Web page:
Formula E What to Expect from Formula E


No passing through my dirty air please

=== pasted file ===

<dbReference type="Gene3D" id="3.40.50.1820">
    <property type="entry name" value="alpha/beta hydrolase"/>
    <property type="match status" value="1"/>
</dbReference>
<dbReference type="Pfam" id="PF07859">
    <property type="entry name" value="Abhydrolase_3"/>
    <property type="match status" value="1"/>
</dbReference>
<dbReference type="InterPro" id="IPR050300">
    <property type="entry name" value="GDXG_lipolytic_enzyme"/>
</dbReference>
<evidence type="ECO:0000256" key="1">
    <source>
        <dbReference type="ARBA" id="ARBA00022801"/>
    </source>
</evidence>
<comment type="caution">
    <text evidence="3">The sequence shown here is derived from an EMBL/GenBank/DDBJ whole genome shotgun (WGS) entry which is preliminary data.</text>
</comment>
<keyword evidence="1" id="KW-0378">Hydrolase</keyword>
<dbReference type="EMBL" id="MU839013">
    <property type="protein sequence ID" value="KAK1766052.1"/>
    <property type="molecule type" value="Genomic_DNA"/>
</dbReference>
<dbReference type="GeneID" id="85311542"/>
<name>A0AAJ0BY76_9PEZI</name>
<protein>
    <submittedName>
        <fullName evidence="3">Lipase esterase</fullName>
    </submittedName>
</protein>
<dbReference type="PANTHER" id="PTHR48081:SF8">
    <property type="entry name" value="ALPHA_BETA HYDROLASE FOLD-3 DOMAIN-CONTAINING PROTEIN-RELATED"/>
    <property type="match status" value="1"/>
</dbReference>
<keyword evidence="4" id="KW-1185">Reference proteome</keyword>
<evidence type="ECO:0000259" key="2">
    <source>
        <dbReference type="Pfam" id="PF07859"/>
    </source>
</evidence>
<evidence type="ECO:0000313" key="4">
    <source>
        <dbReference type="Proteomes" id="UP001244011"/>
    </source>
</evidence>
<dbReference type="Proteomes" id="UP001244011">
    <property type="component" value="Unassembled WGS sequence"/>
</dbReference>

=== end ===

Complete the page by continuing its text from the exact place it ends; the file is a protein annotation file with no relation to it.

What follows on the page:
So this Saturday sees the start of a brand new form of motorsport with the beginning of the Formula E Championship in Bejing. If you’re on European time you can tune in at 8am and enjoy it over your breakfast and if you’re across the pond you can stay up and have a late one. There has been a lot written about Formula E but its still not massively clear on what to expect from the new series. To prepare themselves for the championships the new teams decide to hold extensive test sessions at the Donnington Park race track and as its only up the road from me (and it was free to get in) I thought I’d go along and see what exactly to expect from Formula E. I took along my good friend Glenn who is a pretty good photographer so I thought I'd share some of the stuff he took. I took along my old Dad too who is the bloke next to me in the first pic. :)